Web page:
Monday, November 17, 2008

Why? Why? Why?

Today I've been writing some of the paddling section of "Take On Camping" with basic info on canoe camping.

Today I have also been feeling like crap - sore throat, stuffy nose and sleepy - thus I am grumpy and going to take it out here with a rant of sorts.

What I want to know is why did canoe camping never catch on in New Zealand? Sea kayaking is relatively widely practiced, but there is basically one place in the entire country where it is common to get into a canoe and paddle down a river. (It's the Wanganui River, which is one of the "Great Walks", despite the fact that you don't walk it. Don't get me started on that one!)

At first I chalked it up to cultural differences. After all, Canada is far away from here, maybe canoes just never caught on in this part of the world. Then I realised that the people of the South Pacific have been travelling in canoes for centuries! The first people ever to reach New Zealand did so in an ocean-going canoe, and so did all of the settlers who followed. The waka is a major part of New Zealand culture!

So that leaves me saying - WTF??? Why can't I go to one of the many, many rivers and lakes that are used for all kinds of recreational pursuits in this country and rent myself a canoe? I don't mind if it's a Pacific-style canoe with an outrigger. I could deal with that. It would take some practice, but I'm sure I'd learn how to control one eventually.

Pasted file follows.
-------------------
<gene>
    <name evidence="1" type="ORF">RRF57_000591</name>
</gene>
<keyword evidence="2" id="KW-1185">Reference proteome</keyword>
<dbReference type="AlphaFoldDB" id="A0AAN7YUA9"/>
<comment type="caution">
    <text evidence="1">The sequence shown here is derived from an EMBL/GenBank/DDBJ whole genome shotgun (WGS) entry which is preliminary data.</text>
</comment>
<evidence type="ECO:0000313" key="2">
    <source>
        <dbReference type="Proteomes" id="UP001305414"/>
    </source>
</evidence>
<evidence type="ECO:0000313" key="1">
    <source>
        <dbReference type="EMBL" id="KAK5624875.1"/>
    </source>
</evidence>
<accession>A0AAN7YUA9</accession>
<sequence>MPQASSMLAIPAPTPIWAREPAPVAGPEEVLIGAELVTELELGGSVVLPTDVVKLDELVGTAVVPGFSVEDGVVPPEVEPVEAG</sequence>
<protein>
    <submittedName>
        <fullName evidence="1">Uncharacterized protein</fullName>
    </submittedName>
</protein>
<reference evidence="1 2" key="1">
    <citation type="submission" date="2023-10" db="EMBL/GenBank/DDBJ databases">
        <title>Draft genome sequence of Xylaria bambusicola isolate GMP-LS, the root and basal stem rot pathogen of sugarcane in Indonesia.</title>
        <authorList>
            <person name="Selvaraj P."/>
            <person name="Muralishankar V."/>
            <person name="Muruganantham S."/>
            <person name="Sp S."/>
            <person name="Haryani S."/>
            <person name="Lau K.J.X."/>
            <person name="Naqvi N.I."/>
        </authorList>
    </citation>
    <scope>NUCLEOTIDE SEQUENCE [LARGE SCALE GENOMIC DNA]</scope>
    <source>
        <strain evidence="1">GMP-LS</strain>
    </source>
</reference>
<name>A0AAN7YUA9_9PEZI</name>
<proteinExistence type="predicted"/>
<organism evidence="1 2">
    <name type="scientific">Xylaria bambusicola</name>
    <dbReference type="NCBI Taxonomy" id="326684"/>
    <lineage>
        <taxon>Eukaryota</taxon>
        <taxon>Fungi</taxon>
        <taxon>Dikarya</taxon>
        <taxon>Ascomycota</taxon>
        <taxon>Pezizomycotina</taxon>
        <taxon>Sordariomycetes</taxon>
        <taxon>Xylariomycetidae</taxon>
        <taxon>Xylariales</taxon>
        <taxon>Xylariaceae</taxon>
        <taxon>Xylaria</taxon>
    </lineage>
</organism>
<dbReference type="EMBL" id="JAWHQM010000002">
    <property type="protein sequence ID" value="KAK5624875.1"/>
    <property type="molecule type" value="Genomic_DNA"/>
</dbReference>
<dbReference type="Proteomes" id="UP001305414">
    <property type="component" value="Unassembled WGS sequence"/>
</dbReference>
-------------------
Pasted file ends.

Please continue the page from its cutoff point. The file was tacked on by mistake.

But no, apparently there's no demand for that. So I can try to cram my gear into the tiny hatches of a kayak, or I can stay on dry land when I go camping.

Anyway, that's my rant. Thank you for letting me vent. I'll try to be more positive in future posts.


Mike said...

Obviously you're not with it. If you were, you'd know that trendy people in modern New Zealand don't paddle their pink canoes, they ride bikes! Canoes are so out-dated.

If you have any feeling for experiencing REAL New Zealand, you'll go out and buy an expensive pair of cool looking sunglasses (most important), knock the third wheel off an old tricycle (this will save money because nobody notices the actual bike when you're distracting them with your impressive fashion sense), then take it to your favourite waterway, line it up and start pedaling.

You may wish to carry a snorkel or some other kind of underwater breathing apparatus. It'll help.

sara said...

Even in the US canoe camping happens mostly on slow rivers, small lakes without much wind, generally protected and secluded areas.

And kayaking has caught on like crazy in the last 5 years. I'm much more comfortable in my sea kayak than I would be in a canoe when there's any wind to speak of. Plus paddling a canoe usually takes team work and being in a single kayak is so nice, you can meander together but still be free to do your own thing.

Ron Bloomquist said...

Nice rant.

Hope you are feeling better soon!